But then I think Ella brings up a third issue which is how what you look like directly affects your own feelings. I definitely get happy on the days I get to wear my favorite outfits. I had a friend who would wear fancy lingerie every day, even if it was under sweats, because she felt beautiful that way. Actors and others find it easier to get into the right roles when they look right for the role. For example, people supposedly do better in telephone interviews if they are dressed in a suit than if they are dressed in sweats—it makes you sit up straighter and remember how serious things are. And actually smiling makes you come across better on the phone, even though your listener can’t see you smiling.
    Wow, there sure are a lot of issues here!

  • Daria

    Well here is a different view – perhaps. But first absolutely I believe we women need to find our empowerment in aging – however we need to claim it.
    Now about the issue of grey hair:) I’m European born of so called cultured European parents and we emigrated when I was just a child. Well my mother, and grandmother, and all their women friends had this kind of style, where they always knew now to look, well classsy AND all the women died their hair, always. Even my Omi, who lived to be 98!
    I have to be honest but that well put together look really appeals to me. The women I’m talking about had no facelifts – oh maybe an eye lift here and there, many wrinkles to show the passing of time – but they were so well put together.
    My sister and I are now at the age of getting some grey hair and we decided – absolutely – it’s not for us. We love the European classy look and we decided that we’re sticking with it. We are dying our hair!
    so there you have it.

  • ori

    To me, the elephant in the room (or in the comments) is being fat. I’m not speaking about health (we all know it’s healthier to be trim), but about pure appearances. In our society, being fat is a source of deep shame. It’s more difficult to find romantic partners. I think being fat is a source of deep unhappiness. I used to be quite fat. (I’m 5’1 and my highest weight was 180.) I’m now less fat, but still pretty chubby. (I’m 150, give or take.) I can say with confidence that being a bit fat is much better than being very fat, in terms of my happiness. And I hope that being thin (which I plan to be) will be happier than being fat. I think it might be like money… being thin doesn’t make you happy, but it doesn’t hurt, at least to a point. Thoughts?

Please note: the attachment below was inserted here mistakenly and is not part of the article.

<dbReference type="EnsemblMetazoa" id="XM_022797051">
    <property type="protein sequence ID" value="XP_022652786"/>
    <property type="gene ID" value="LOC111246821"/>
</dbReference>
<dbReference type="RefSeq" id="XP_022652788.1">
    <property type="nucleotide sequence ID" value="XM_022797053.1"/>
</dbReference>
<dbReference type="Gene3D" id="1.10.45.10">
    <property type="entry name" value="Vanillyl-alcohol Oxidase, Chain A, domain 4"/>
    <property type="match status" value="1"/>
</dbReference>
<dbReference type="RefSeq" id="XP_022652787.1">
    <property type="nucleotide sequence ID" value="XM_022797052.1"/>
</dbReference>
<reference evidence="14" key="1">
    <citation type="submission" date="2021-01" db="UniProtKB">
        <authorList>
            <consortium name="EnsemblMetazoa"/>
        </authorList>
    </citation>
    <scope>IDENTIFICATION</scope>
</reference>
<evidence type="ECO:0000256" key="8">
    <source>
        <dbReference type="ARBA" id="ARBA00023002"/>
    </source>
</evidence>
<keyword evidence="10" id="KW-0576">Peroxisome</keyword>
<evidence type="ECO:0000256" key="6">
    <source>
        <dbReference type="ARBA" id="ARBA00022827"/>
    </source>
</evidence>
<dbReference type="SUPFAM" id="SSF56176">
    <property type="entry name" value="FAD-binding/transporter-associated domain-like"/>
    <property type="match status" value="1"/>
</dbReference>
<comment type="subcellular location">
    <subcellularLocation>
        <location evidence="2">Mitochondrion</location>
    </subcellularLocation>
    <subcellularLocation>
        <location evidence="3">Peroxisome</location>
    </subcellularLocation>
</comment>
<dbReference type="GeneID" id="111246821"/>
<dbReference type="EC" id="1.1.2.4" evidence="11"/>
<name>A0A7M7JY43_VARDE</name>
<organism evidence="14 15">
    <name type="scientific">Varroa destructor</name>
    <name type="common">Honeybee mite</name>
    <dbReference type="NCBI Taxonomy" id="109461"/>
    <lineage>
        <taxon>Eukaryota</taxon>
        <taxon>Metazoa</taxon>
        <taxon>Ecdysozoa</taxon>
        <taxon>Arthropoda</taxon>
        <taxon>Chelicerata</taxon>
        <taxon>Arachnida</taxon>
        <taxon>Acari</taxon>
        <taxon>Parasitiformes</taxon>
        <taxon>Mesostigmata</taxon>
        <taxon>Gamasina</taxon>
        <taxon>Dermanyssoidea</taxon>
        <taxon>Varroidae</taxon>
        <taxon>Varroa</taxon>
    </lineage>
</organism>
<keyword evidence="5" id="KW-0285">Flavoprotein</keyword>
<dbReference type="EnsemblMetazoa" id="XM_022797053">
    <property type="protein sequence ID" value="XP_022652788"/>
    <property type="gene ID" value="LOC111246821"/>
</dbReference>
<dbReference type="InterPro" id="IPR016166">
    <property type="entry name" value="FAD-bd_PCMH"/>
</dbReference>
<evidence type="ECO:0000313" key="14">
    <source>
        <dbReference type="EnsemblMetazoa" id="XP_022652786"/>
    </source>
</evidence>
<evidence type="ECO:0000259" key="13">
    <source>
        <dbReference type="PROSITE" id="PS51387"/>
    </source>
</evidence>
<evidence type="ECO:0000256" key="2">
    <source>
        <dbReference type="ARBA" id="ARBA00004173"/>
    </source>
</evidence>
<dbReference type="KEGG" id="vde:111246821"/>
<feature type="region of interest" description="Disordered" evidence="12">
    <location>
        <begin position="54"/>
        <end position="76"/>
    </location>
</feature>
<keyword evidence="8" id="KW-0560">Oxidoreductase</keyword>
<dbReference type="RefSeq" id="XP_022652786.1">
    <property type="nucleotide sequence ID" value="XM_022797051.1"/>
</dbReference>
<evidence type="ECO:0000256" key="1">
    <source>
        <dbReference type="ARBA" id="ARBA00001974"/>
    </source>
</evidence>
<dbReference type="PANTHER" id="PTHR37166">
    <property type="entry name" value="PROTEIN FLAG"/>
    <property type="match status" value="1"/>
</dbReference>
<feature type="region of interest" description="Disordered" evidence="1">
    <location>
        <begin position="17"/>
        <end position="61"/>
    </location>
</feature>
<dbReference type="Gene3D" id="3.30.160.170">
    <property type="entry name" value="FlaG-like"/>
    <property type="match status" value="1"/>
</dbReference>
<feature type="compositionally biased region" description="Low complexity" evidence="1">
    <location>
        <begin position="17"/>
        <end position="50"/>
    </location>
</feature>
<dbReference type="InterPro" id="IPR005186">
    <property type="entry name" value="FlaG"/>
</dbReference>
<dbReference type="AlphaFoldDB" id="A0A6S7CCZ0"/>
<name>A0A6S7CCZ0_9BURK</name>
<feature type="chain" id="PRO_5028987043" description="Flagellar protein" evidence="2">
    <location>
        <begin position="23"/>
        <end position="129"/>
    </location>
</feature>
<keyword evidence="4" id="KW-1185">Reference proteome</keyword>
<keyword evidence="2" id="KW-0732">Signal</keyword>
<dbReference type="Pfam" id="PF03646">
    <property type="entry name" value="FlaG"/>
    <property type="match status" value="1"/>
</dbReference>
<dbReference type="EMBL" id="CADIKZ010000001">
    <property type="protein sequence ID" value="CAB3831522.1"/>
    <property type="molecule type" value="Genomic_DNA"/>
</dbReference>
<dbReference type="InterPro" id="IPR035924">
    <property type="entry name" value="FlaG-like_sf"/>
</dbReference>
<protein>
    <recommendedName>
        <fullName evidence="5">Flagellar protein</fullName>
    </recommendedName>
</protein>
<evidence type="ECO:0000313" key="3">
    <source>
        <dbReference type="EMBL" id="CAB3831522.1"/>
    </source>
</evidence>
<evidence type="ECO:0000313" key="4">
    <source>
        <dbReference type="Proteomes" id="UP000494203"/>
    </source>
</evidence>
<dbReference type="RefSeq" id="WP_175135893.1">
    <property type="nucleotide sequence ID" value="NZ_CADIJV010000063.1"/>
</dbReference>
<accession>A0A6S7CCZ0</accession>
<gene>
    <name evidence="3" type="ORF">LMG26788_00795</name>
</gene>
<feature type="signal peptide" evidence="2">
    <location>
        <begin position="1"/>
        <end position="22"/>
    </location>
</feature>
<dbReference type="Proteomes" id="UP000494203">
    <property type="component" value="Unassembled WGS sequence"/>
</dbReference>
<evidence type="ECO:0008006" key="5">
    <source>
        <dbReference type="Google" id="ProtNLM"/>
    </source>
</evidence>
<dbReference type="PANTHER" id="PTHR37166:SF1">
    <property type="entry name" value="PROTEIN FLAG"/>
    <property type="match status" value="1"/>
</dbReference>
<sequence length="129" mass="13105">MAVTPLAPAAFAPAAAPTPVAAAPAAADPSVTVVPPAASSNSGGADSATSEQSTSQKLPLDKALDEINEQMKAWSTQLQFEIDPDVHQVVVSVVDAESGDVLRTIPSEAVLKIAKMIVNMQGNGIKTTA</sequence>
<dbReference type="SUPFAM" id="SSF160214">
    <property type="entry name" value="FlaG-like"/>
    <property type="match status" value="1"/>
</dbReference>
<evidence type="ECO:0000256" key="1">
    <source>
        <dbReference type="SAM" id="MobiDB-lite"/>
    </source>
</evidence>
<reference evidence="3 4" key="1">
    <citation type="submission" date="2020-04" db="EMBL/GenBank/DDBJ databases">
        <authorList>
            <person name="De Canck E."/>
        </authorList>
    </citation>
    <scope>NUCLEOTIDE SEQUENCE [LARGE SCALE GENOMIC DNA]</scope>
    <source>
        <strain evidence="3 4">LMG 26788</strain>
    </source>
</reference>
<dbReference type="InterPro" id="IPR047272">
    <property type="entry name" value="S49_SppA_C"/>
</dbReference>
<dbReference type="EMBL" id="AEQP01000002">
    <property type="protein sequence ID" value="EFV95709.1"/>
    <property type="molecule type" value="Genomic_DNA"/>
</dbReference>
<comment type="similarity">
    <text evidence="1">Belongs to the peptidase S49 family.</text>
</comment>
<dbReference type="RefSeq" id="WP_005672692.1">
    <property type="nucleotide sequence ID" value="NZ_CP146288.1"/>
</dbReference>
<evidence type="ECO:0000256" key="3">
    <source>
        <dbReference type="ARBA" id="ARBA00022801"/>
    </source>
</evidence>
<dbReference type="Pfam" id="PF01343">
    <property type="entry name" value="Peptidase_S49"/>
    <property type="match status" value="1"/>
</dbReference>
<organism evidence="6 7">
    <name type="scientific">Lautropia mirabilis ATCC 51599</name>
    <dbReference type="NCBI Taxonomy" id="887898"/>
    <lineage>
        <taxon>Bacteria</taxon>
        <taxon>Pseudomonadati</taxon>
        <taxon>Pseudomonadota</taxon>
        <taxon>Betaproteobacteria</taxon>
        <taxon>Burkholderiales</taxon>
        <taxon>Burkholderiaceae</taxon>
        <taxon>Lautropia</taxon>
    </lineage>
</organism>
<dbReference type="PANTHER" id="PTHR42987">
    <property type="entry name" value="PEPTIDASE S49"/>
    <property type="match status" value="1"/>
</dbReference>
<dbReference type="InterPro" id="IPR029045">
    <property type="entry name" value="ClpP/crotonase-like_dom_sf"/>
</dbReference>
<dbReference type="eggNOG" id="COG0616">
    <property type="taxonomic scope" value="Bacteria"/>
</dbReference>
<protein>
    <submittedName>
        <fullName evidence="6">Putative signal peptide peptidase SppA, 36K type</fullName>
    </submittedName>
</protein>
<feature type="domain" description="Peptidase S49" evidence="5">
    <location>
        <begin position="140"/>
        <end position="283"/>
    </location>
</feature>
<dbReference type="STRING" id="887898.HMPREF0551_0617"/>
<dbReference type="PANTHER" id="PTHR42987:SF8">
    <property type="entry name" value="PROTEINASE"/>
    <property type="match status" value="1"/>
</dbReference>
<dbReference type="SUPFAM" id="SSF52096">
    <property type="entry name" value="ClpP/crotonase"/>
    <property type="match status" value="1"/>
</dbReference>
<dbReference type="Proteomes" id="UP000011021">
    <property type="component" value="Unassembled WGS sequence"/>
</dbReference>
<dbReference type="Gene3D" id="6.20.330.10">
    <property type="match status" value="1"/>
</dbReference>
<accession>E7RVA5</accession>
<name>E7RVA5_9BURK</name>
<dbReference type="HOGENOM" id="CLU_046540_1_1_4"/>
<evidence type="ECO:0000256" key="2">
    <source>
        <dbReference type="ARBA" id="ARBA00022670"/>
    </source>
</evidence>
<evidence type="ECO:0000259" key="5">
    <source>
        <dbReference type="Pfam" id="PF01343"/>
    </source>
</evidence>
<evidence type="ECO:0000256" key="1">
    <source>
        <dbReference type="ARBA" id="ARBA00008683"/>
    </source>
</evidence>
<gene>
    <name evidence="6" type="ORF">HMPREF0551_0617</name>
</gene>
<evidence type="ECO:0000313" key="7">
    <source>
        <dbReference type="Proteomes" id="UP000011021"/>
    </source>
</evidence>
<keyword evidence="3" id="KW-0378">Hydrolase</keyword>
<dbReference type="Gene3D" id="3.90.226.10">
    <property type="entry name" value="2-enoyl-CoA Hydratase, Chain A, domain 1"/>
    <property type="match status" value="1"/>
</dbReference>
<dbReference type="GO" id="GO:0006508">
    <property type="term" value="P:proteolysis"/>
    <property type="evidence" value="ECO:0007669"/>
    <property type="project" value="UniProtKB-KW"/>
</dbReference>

• http://www.themadhousewife.com Alice Bachini-Smith

    I think it’s really difficult to separate positive and negative interpretations when it comes to appearances. It’s so complex.
    What I mean is, some people are plain bigoted about heavier people, and others are just attracted to what looks to them like healthy personal maintenance. And the same goes for everything else to do with appearances: appearances can tell you genuine information that matters about a person, or set off your prejudices. Reacting to appearances is a very instinctive level of brain processing, isn’t it?
    Taking good care of oneself is very important, and the moral kind of “selfishness”- you can’t love your neighbour “as yourself” if you treat yourself horribly. So I don’t agree that appearances should have no significance whatever- style and grooming matter! (I’m old-fashioned)

  • Nell

    Grey hair really touches a nerve with me. I am from a family in which early greying is genetic — my grandfather was completely white before he turned thirty. I’m in my mid-thirties and started dying six months ago, when the grey started to become a streak rather than glitter. I’m ambivalent about it: when I stop to think about it, I feel like a bit of a fake. But on the other hand, I look young and having greys made me feel old. Not seeing them makes me feel younger, and thus happier. When my husband starts to go bald, I’ll leave off dying my hair.